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Getting best performance from PE2020 with my new system

New Here ,
Jun 03, 2020

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I have just upgraded my PC and loaded Premiere Elements 2020. System is Windows 10 Home 64-bit, 16 GB RAM, Intel Core i7-3770K CPU @ 3.50 Ghz (4 cores), C drive 250GB SSD, D drive 2TB SSD.  I have put the Adobe programs on the C drive (in the recommended place AppData Roaming etc.) which still has about 140GB free space; and store all my data, including many videos, in separate folders for each project on the D drive, which has about 740GB free space.  I am editing some pretty big projects (e.g. Nepal holiday with about 413 avi source files, unedited running time 2 and a half hours).  The media cache database is in AppData and set at 5GB - half way; and all the scratch disks are set to 'same as project'. I render the timeline frequently, but that takes at least 15-20 minutes. I have also disabled as many background services as would appear safe to do so. I still find editing is a fragile process and need to re-boot occasionally for the project to recover after hanging.  Am I doing anything wrong, is my PC not up to the job, or should I try other settings such as copying my data and all the working files temprarily to the C drive for each project? Advice would be much appreciated.

 

Since first posting this I saw advice to increase virtual memory to 1.5x (initial) and 3x (max) of RAM (which is 16GB) and have now done this.  I did it on the C drive (programs only) - hope this was correct.  It was a big change from 2432MB to 24,000/48,000MB which worried me a bit!  Does anyone know of any down sides to doing this.  Initial results are encouraging but haven't tested it thoroughly yet.

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Freeze or hang, Performance

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Getting best performance from PE2020 with my new system

New Here ,
Jun 03, 2020

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I have just upgraded my PC and loaded Premiere Elements 2020. System is Windows 10 Home 64-bit, 16 GB RAM, Intel Core i7-3770K CPU @ 3.50 Ghz (4 cores), C drive 250GB SSD, D drive 2TB SSD.  I have put the Adobe programs on the C drive (in the recommended place AppData Roaming etc.) which still has about 140GB free space; and store all my data, including many videos, in separate folders for each project on the D drive, which has about 740GB free space.  I am editing some pretty big projects (e.g. Nepal holiday with about 413 avi source files, unedited running time 2 and a half hours).  The media cache database is in AppData and set at 5GB - half way; and all the scratch disks are set to 'same as project'. I render the timeline frequently, but that takes at least 15-20 minutes. I have also disabled as many background services as would appear safe to do so. I still find editing is a fragile process and need to re-boot occasionally for the project to recover after hanging.  Am I doing anything wrong, is my PC not up to the job, or should I try other settings such as copying my data and all the working files temprarily to the C drive for each project? Advice would be much appreciated.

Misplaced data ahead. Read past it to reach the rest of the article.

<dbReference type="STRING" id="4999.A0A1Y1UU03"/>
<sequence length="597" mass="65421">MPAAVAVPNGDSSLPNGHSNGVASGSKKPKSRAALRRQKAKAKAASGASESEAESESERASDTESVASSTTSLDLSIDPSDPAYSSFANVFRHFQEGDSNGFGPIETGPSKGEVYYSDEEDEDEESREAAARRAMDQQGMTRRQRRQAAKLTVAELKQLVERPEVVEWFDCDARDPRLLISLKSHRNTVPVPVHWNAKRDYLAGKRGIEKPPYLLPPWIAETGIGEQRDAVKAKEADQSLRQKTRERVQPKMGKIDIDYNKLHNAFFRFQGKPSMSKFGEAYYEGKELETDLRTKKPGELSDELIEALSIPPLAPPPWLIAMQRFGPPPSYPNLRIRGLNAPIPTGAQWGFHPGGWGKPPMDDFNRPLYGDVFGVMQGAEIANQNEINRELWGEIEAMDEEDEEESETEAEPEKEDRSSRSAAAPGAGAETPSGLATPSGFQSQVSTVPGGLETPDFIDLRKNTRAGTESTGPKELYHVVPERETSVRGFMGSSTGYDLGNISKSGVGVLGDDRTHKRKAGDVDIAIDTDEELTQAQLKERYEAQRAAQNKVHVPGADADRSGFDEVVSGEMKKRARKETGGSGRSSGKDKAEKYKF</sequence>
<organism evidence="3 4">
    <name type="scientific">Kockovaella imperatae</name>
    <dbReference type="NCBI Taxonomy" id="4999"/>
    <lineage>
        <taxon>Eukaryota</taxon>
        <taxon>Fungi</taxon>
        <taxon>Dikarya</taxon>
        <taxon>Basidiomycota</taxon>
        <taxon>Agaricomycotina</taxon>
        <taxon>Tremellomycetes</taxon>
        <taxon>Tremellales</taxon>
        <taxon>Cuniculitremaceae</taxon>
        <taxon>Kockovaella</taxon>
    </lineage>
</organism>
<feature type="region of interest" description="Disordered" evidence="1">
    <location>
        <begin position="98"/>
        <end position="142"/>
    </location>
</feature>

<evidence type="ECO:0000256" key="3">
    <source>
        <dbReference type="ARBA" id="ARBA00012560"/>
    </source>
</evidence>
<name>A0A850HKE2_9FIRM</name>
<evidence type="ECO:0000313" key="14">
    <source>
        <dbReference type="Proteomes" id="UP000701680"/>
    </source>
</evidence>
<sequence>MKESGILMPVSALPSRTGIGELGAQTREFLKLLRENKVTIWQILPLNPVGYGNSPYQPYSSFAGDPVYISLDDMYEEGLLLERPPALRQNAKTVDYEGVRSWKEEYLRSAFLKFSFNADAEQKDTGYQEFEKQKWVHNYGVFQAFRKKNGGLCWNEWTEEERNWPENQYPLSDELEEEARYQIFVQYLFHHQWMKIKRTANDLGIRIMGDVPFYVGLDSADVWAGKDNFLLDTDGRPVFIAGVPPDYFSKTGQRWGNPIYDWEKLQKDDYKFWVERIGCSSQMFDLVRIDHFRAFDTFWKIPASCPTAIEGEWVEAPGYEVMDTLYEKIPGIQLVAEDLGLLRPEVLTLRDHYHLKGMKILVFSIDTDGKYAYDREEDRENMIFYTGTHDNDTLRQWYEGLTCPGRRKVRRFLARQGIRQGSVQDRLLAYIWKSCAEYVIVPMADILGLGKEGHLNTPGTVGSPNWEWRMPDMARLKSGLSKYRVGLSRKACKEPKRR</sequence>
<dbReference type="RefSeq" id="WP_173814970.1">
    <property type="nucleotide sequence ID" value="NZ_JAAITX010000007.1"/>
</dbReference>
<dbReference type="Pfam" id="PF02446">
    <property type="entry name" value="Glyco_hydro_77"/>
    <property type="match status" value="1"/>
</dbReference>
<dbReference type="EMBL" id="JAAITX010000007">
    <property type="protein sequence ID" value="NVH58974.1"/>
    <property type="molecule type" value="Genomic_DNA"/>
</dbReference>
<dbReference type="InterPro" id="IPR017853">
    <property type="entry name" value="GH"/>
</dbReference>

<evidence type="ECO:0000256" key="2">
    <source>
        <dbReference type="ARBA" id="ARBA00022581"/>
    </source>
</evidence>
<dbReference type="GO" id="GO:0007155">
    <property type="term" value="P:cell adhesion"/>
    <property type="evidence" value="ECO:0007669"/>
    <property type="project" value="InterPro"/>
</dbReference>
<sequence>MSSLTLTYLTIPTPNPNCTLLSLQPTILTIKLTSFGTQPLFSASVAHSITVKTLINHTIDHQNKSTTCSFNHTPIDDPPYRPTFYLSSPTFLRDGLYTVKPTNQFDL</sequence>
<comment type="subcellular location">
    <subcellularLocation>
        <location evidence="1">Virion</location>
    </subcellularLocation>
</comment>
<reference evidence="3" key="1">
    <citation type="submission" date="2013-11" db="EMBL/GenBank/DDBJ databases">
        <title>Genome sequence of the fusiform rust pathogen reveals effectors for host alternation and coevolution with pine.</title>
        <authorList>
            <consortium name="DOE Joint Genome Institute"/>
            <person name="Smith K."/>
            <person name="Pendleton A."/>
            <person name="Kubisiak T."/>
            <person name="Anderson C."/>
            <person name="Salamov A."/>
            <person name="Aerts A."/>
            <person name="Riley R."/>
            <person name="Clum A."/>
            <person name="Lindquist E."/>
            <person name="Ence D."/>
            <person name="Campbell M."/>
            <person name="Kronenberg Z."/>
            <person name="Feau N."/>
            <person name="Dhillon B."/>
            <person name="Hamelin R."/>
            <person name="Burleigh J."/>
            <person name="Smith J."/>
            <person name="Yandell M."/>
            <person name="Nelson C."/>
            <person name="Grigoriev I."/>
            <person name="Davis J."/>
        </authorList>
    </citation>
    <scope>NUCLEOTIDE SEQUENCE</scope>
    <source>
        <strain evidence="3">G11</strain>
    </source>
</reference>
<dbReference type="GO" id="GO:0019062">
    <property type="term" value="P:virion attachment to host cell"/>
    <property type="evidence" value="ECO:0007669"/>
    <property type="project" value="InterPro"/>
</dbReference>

Since first posting this I saw advice to increase virtual memory to 1.5x (initial) and 3x (max) of RAM (which is 16GB) and have now done this.  I did it on the C drive (programs only) - hope this was correct.  It was a big change from 2432MB to 24,000/48,000MB which worried me a bit!  Does anyone know of any down sides to doing this.  Initial results are encouraging but haven't tested it thoroughly yet.

TOPICS
Freeze or hang, Performance

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Jun 03, 2020 0
Adobe Community Professional ,
Jun 04, 2020

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Your processor rates about a 6,500 on benchmark tests. I usually recommend at least an 8,500 or 10,000 for best performance. Especially if you're working on 4K or longer pieces. But you should be able to do basic editing.

https://www.cpubenchmark.net/high_end_cpus.html

 

If you've got a good, strong processor, you won't have to tweak your system. Today's computers can easily edit video (at least the ones that benchmark at 10,000) without increasing virtual memory or adding a special drive for virtual memory. 

 

That said, AVI is a strange format to be editing these days. What device recorded this video?

 

Open one of your AVIs in the free download MediaInfo. In MediaInfo, set View to Text and then copy the text and paste it to this forum. If there's an issue that's choking your workflow, this is a pretty likely place to look for it. The MediaInfo report will tell us if you have a codec or other compression system that's running contrary to your editing workflow.

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Jun 04, 2020 0
New Here ,
Jun 04, 2020

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Thanks Steve